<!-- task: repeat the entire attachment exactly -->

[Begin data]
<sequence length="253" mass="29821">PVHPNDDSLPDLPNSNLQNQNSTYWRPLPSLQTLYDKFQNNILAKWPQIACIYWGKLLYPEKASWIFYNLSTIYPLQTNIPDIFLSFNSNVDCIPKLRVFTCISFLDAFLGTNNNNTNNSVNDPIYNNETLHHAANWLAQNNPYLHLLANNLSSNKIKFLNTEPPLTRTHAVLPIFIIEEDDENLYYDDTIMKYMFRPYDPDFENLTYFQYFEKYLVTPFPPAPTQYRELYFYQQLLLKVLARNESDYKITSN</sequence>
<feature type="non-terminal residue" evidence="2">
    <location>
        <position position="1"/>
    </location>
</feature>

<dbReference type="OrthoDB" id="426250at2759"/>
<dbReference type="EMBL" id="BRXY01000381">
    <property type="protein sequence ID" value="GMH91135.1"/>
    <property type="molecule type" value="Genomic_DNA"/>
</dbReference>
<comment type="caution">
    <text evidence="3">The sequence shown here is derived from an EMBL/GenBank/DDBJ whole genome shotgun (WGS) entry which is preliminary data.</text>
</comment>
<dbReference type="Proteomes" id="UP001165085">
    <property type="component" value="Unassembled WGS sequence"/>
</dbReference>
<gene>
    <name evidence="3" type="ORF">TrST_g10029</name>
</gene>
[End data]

<sequence length="253" mass="29821">PVHPNDDSLPDLPNSNLQNQNSTYWRPLPSLQTLYDKFQNNILAKWPQIACIYWGKLLYPEKASWIFYNLSTIYPLQTNIPDIFLSFNSNVDCIPKLRVFTCISFLDAFLGTNNNNTNNSVNDPIYNNETLHHAANWLAQNNPYLHLLANNLSSNKIKFLNTEPPLTRTHAVLPIFIIEEDDENLYYDDTIMKYMFRPYDPDFENLTYFQYFEKYLVTPFPPAPTQYRELYFYQQLLLKVLARNESDYKITSN</sequence>
<feature type="non-terminal residue" evidence="2">
    <location>
        <position position="1"/>
    </location>
</feature>

<dbReference type="OrthoDB" id="426250at2759"/>
<dbReference type="EMBL" id="BRXY01000381">
    <property type="protein sequence ID" value="GMH91135.1"/>
    <property type="molecule type" value="Genomic_DNA"/>
</dbReference>
<comment type="caution">
    <text evidence="3">The sequence shown here is derived from an EMBL/GenBank/DDBJ whole genome shotgun (WGS) entry which is preliminary data.</text>
</comment>
<dbReference type="Proteomes" id="UP001165085">
    <property type="component" value="Unassembled WGS sequence"/>
</dbReference>
<gene>
    <name evidence="3" type="ORF">TrST_g10029</name>
</gene>